June 8, 2018; Cleveland, OH, USA; Cleveland Cavaliers center Kevin Love (0) shoots the basketball during the first quarter in game four of the 2018 NBA Finals against the Golden State Warriors at Quicken Loans Arena. The Warriors defeated the Cavaliers 108-85 to complete a four-game sweep. Mandatory Credit: Kyle Terada-USA TODAY Sports

In the NBA, players’ mental health was long left in the dark and not discussed league-wide. That mentality changed last year when San Antonio Spurs guard DeMar DeRozan and Cleveland Cavaliers center Kevin Love publicly spoke up about their own mental health issues.

Important progress has been made. However, with it, some NBA owners are looking to get records on their players’ mental health reports ESPN.com’s Jackie MacMullan.

“The union insists that mental health treatment be confidential, but some NBA owners, who in some cases are paying their players hundreds of millions of dollars, want access to the files of their ‘investments.’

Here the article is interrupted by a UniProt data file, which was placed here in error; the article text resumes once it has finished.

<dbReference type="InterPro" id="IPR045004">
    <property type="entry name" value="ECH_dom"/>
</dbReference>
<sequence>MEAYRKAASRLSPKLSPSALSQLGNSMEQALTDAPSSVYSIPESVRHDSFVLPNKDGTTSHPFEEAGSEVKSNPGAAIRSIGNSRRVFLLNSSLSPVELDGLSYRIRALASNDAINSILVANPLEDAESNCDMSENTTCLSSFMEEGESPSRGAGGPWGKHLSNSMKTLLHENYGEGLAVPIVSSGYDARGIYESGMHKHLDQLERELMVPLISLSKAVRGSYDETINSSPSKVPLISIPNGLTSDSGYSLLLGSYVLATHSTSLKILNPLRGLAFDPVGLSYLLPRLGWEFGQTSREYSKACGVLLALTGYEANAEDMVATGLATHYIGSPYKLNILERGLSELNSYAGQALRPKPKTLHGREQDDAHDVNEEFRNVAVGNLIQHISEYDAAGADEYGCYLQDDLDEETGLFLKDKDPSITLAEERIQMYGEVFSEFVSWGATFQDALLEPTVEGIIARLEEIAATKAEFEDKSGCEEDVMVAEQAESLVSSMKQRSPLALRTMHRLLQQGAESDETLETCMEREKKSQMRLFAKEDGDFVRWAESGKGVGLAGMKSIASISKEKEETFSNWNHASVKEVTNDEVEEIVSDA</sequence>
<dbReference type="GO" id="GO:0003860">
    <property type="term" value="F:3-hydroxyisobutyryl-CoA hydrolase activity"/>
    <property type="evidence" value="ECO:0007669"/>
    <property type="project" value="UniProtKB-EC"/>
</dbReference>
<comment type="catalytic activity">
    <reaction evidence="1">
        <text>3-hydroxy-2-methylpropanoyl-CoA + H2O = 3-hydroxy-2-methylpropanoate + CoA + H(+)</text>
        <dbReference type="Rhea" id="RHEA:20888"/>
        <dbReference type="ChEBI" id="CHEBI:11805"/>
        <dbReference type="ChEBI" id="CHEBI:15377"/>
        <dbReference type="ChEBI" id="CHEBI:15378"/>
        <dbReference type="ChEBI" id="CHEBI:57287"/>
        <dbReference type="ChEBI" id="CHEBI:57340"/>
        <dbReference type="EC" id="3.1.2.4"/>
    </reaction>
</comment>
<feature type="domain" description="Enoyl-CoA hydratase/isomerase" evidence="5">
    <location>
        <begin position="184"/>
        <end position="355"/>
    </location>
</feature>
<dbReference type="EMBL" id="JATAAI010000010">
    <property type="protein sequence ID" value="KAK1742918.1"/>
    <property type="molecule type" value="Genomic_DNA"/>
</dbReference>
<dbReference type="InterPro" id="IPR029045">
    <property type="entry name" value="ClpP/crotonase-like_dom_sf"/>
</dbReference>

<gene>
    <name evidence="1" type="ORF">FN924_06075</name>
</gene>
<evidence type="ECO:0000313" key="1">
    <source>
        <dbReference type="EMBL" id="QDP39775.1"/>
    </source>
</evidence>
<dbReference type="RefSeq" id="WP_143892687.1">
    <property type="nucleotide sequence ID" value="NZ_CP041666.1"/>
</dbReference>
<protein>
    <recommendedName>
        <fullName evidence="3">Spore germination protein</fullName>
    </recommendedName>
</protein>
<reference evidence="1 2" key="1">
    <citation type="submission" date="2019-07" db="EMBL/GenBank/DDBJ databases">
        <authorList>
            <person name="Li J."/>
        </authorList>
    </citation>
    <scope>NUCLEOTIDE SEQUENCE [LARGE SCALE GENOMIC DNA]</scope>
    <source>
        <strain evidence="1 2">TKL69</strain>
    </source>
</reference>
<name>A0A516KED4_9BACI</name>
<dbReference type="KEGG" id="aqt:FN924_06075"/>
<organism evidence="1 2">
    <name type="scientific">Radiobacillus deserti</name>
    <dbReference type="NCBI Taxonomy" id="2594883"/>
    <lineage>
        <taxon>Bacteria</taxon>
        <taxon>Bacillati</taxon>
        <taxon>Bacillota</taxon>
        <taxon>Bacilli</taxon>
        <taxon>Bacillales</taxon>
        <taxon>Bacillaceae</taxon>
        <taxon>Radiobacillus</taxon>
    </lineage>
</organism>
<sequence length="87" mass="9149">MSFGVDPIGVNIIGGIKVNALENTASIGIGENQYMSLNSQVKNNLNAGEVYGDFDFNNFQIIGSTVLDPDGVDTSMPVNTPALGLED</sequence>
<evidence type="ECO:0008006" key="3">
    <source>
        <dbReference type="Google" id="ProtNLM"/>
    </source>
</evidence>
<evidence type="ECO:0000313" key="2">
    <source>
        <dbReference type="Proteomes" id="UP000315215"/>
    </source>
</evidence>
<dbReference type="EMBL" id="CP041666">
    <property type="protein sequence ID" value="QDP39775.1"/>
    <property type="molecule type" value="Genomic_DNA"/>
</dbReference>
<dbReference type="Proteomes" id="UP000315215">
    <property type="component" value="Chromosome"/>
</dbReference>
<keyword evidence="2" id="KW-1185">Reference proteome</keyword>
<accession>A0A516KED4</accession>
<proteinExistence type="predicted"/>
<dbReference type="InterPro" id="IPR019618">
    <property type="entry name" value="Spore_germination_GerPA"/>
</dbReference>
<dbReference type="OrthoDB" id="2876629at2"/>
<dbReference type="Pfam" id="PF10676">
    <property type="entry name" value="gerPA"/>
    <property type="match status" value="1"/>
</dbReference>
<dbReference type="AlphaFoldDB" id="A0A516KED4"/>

“Confidentiality, says Love, has to be non-negotiable. Without it, he says, he never would have become comfortable enough to announce from that All-Star dais that he was seeking treatment.”

It’s a complicated ask from owners. On one hand, they’re paying players millions of dollars and as such, want to be privy to all possible health problems – mental health included.

On the flip side, players’ shouldn’t have to disclose mental health records. As Love mentioned, if players are getting consideration on their own value based on their mental health situation, they’ll never feel comfortable talking about them publicly.

Owners don’t need to see mental health records. Instead, they should support players when they are struggling. It’s that simple.

[Bleacher Report]

About Liam McGuire

Social +Staff writer for The Comeback & Awful Announcing. Liammcguirejournalism@gmail.com